Crude Oil Trade: Is Brazil becoming OPEC's next big headache?
Brazil's crude oil production has continued to bounce back last month, with operations at the Mero Field having restarted. Petrobras shut down the FPSO Pioneiro de Libra floating production in September to connect another well to the production unit as part of ongoing tests at the field. But since the field started operating again, almost 43,000 b/d have been added to the country's production, which now is estimated to stand close to 2.97 million b/d. Year-on-year growth surpassed 13% in October.
Eight new FPSOs have been installed since early 2018, each of which has a capacity to produce at least 150,000 b/d. More wells are scheduled to get connected to the installed FPSOs in the coming months, including the FPSO P-68 that pumped first oil from the Berbigao Field in early November.
The country could prove to become the biggest headache for OPEC, since growth of US production is set to slow down. Together with Norway and Guyana, Brazil will be the main driver of global oil production growth in 2020.
Focusing on crude oil shipments, data by IHS Markit Commodities at Sea suggests that loadings of Brazilian crude oil further increased last month, having reached 1.69 million b/d in November, up more than 8% month-on-month and around a third more than last year. The trend followed since May 2019 has been quite clear, with 1.23 million b/d shipped on average since early 2019, compared to shipments of one million b/d observed in 2018.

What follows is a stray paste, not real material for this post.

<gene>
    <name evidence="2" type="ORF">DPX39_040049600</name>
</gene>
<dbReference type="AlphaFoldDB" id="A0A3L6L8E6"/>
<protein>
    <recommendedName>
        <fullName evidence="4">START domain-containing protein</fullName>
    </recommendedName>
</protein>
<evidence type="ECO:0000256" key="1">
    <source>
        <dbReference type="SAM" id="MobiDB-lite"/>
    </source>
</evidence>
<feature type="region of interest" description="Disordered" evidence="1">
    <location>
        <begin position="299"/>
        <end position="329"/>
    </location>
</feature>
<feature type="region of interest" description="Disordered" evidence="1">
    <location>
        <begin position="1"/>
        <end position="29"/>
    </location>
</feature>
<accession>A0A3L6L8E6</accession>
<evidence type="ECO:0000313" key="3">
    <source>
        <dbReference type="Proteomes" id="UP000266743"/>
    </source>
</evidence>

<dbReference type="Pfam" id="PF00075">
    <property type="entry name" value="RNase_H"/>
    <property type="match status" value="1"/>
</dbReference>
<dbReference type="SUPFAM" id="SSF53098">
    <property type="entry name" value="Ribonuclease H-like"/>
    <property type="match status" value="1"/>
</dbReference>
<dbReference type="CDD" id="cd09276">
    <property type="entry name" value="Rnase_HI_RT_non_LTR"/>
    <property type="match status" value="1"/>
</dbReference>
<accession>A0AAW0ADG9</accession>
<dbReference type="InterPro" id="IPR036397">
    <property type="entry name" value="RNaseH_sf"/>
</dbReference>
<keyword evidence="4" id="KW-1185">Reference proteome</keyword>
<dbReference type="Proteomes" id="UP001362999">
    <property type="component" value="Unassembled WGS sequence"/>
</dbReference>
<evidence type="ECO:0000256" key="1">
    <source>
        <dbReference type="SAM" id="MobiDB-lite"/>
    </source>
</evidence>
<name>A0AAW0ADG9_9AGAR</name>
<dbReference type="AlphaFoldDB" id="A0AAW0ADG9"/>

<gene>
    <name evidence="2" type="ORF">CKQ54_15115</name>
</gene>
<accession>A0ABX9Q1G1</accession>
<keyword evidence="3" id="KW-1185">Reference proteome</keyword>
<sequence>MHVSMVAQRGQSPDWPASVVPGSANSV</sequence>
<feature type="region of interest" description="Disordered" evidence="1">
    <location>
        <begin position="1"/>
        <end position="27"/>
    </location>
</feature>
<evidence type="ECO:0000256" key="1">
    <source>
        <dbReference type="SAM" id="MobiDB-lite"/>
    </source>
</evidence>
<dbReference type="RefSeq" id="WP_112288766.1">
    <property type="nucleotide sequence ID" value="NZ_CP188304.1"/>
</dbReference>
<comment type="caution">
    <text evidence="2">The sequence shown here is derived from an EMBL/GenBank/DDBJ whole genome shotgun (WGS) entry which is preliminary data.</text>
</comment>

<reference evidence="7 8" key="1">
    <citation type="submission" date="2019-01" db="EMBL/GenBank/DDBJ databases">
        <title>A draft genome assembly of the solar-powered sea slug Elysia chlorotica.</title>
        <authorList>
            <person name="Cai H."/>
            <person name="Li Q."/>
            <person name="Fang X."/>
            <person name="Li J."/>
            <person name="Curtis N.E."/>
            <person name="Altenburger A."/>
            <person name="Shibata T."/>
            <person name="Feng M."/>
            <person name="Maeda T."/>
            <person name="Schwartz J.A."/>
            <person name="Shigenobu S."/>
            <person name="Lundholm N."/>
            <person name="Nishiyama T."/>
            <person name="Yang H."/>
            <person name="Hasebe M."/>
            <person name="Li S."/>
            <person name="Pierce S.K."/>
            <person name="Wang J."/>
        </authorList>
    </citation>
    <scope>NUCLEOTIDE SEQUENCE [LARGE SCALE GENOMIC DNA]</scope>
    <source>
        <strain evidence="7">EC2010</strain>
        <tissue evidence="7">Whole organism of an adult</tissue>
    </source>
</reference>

Flows to China continue dominating the country's exports, but volumes stand only close to 800,000 b/d, marginally lower than a year ago. However, average flows to China in 2019 have reached 625,000 b/d, much higher than the average of 523,000 b/d shipped in 2018. Flows to other Asian countries has more than doubled since early 2019, with Brazil having developed floating storage facilities in South East Asia. Flows to South East Asia have been close to 200,000 b/d over the last couple of months. Meanwhile, it has become clear that there is high interest for some Brazilian grades in the US, especially since August, while Europe has been absorbing around 7% of the country's shipments.
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